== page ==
A recent article in the WSJ reported the results of a WSJ/NORC study on happiness. The article claimed that “America’s happiest people have a few traits in common: They value community and close personal relationships. They tend to believe in God. And they generally are older, often in their retirement years.”
These qualities describe the 12% of survey respondents who described themselves as “very happy,” not just “happy.” Thirty percent were “not to happy” while a majority (56%) were “pretty happy.”
The WSJ reached out to the 12% to learn more. That’s how they concluded that most of the 12% were older, married and religious.
This survey raises three concerns.
First, it’s a correlation, not causation.
It’s entirely possible that people who are married, religious, and older hold values about feeling happy and defining themselves as happy.
Several years ago, I met a young lady who was reading an abnormal psychology text for a college class. I commented, “That must be interesting.” Her response was, “It’s stupid. I was taught that if I feel depressed I should look around and be thankful for what I have.” In other words, for her, feeling unhappy was a moral failure.
People have values around feeling happy and expressing their happiness to strangers.
One respondent tells the WSJ she wants her joy “to be centered within me and not depend on anything outside me.” She clearly holds values related to feeling happy.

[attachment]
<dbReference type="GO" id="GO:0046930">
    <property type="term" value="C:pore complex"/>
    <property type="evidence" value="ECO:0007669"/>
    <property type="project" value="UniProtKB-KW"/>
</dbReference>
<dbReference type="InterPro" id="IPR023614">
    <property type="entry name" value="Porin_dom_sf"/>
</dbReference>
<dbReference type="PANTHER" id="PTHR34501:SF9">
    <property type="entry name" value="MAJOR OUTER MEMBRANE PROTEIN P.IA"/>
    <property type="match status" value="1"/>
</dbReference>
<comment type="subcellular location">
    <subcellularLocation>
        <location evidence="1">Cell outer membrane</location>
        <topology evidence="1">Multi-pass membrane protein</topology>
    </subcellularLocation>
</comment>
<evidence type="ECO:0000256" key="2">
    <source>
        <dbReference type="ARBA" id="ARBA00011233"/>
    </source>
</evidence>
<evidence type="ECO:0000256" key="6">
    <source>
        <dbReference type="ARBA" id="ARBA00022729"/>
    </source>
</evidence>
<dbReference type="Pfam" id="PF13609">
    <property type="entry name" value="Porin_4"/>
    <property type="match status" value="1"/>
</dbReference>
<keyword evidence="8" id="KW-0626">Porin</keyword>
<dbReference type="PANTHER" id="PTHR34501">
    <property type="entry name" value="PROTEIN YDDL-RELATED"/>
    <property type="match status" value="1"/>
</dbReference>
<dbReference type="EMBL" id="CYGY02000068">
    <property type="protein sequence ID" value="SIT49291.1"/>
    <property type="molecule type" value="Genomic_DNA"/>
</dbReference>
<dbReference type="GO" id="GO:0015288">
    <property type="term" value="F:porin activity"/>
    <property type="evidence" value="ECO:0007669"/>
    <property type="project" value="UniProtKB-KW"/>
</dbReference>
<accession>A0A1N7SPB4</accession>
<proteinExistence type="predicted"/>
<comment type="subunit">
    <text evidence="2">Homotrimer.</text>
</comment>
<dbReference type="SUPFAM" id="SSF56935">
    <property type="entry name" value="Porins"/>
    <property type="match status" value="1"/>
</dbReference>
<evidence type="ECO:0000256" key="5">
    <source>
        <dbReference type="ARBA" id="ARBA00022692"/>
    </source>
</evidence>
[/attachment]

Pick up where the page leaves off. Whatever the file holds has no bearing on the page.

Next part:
Second, and relatedly, people might define happiness differently.
It’s not clear they’re all talking about the same state of mind. “Pretty happy” vs. “very happy” seems to be an arbitrary distinction and may depend on the way respondents use words. Some people use tentative terms, hedging with “pretty happy,” because they rarely use superlatives.
Ask half a dozen people if the room temperature feels warm or cool. That’s far more objective than asking them to communicate their degree of happiness. Yet in both cases, you’ll get a wide range of answers.
Finally, while NORC has an excellent reputation, I suspect it’s harder to get people to complete surveys.
A lot of people will refuse to answer. It’s extremely likely that people who respond to surveys will differ from those who refuse. These aren’t the happiest people in the US; they’re people from a possibly biased sample who described themselves as “very happy.” Not the same thing.
Additionally, if you’re answering questions that might be traced back to you, you’d probably respond with care. Get labeled as “depressed” and your next medical visit could be labeled as “pretty interesting” to “horrific.”
Anecdotally, I’ve met a man who was misdiagnosed as depressed when he was in the early stages of cancer. I’ve also met a woman who received a psychiatric diagnosis when her thyroid dropped. In both cases, clinicians interpreted objective findings in light of notes in the patient’s chart.
Happiest Americans? I’m “not at all sure” what that means and I’m “extremely sure” the conclusions about happiness aren’t helpful.